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clearly insufficient as a matter of law; presenting no debatable question. A claim is frivolous if it is insufficient because unsupported by the facts or because the law recognizes no remedy for the claim. Source: Barron's Dictionary of Legal Terms, Steven H. Gifis, 5th Edition; ©
""A claim is frivolous if it is without arguable merit either in law or fact." Bilal v. Driver, 251 F.3d 1346, 1349 (11th Cir. 2001). In the context of 28 U.S.C. § 1915(e)(2)(B)(i), we have held "[a] district court may conclude a case has little or no chance of success and dismiss the complaint before service of process when it determines from the face of the complaint that the factual allegations are 'clearly baseless' or that the legal theories are 'indisputably meritless.'" Carroll v. Gross, 984 F.2d 392, 393 (11th Cir. 1993)."
"Factors considered important in determining whether a claim is frivolous also include:
(1) whether the plaintiff established a prima facie case;

(2) whether the defendant offered to settle; and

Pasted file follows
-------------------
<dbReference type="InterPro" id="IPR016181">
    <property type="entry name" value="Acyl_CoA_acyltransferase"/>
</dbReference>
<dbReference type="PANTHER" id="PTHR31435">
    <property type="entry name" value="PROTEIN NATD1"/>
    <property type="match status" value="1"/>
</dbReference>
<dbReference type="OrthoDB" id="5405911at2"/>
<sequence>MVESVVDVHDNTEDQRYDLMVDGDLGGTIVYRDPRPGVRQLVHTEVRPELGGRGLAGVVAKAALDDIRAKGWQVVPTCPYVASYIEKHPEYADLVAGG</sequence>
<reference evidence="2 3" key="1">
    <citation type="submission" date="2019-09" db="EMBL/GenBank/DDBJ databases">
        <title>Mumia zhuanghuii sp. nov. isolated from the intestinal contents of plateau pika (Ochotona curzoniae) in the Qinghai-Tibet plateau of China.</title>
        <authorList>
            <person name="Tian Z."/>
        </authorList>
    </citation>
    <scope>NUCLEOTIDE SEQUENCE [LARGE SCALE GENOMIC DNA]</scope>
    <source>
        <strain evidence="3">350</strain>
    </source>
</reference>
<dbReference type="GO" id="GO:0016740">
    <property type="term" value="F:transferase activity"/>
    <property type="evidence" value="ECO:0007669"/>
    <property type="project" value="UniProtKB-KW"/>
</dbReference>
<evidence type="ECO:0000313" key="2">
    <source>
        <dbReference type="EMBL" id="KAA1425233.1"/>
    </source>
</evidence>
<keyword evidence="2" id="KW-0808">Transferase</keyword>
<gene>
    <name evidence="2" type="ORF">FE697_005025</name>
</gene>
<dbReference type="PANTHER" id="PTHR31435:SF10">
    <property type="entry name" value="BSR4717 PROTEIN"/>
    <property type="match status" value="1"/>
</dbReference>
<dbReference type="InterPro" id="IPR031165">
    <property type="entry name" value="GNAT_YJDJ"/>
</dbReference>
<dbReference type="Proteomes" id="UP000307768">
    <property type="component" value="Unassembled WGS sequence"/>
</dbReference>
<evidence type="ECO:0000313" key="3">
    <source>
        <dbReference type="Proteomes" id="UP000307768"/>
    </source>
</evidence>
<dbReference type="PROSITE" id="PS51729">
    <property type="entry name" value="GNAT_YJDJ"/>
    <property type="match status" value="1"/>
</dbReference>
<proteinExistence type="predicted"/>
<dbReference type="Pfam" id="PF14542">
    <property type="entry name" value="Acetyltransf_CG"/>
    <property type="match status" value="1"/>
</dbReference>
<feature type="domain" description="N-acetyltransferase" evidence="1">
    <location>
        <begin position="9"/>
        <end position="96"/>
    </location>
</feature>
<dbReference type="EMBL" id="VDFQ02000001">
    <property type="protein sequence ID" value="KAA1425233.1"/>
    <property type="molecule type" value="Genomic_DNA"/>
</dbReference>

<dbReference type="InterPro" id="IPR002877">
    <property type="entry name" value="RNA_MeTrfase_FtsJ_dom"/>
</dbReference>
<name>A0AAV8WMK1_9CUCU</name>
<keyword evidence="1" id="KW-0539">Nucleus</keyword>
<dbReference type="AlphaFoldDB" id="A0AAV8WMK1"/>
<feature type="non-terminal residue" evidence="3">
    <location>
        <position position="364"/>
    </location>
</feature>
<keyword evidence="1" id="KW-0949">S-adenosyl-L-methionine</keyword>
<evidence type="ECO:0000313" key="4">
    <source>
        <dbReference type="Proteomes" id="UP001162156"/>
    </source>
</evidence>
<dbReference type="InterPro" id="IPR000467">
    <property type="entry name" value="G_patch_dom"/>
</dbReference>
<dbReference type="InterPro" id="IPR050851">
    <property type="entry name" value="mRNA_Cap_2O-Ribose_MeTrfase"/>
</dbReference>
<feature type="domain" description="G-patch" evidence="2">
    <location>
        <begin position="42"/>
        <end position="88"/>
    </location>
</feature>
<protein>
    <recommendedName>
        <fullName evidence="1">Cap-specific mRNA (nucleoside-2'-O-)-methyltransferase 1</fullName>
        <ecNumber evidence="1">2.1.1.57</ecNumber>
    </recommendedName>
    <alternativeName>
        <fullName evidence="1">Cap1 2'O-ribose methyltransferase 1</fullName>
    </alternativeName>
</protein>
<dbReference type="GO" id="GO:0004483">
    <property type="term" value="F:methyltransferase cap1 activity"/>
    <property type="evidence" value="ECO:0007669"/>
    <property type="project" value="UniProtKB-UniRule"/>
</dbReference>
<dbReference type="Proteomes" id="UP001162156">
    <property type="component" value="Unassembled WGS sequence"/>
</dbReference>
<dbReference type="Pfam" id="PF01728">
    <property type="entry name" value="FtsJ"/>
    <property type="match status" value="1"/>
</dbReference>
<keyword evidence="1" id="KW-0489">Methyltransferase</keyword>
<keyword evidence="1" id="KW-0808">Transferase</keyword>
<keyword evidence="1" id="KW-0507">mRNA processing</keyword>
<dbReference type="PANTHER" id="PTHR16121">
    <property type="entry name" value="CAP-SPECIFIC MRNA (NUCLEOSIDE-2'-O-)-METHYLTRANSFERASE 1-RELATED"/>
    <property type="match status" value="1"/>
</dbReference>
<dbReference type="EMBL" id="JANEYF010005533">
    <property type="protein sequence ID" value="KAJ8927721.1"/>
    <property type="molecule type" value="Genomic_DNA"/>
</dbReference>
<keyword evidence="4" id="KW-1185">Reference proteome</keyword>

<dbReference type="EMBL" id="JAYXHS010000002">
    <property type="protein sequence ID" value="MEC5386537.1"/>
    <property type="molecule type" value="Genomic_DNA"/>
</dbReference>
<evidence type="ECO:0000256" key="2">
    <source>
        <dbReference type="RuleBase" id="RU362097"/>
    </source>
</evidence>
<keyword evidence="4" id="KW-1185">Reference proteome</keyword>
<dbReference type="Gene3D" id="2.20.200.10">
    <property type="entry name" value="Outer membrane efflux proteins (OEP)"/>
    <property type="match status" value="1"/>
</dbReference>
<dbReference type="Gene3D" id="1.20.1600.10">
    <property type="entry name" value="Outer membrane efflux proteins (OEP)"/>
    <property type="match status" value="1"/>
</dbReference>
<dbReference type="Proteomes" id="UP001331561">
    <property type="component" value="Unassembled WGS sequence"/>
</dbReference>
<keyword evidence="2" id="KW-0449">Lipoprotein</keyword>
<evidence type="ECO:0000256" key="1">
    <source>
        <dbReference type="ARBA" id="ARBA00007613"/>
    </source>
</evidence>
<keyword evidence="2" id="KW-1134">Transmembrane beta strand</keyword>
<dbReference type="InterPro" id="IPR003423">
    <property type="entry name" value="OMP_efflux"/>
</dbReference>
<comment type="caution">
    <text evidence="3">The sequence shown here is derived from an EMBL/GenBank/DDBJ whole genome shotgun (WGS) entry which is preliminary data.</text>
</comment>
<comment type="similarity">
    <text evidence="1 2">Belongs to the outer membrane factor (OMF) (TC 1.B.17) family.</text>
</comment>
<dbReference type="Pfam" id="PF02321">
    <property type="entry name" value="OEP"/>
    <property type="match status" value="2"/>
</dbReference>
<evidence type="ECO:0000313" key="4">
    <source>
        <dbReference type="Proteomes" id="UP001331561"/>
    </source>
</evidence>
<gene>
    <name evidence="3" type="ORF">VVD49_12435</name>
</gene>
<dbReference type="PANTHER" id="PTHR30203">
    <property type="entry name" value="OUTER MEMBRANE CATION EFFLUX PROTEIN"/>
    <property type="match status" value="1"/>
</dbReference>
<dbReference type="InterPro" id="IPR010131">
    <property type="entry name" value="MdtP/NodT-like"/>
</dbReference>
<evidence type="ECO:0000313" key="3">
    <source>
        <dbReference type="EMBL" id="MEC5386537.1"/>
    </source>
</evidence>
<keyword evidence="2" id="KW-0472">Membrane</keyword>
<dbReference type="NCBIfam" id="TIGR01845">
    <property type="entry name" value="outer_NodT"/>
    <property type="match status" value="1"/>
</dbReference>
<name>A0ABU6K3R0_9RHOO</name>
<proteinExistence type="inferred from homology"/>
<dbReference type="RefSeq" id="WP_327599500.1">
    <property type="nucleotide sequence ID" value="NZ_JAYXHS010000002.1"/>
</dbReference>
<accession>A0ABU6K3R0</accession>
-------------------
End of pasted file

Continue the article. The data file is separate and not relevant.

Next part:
(3) whether the trial court dismissed the case prior to trial or held a full-blown trial on the merits.
"In applying these criteria, it is important that a district court resist the understandable temptation to engage in post hoc reasoning by concluding that, because a plaintiff did not ultimately prevail, his action must have been unreasonable or without foundation. This kind of hindsight logic could discourage all but the most airtight claims, for seldom can a prospective plaintiff be sure of ultimate success. No matter how honest one's belief that he has been the victim of discrimination, no matter how meritorious one's claim may appear at the outset, the course of litigation is rarely predictable. Decisive facts may not emerge until discovery or trial. The law may change or clarify in the midst of litigation. Even when the law or the facts appear questionable or unfavorable at the outset, a party may have an entirely reasonable ground for bringing suit.
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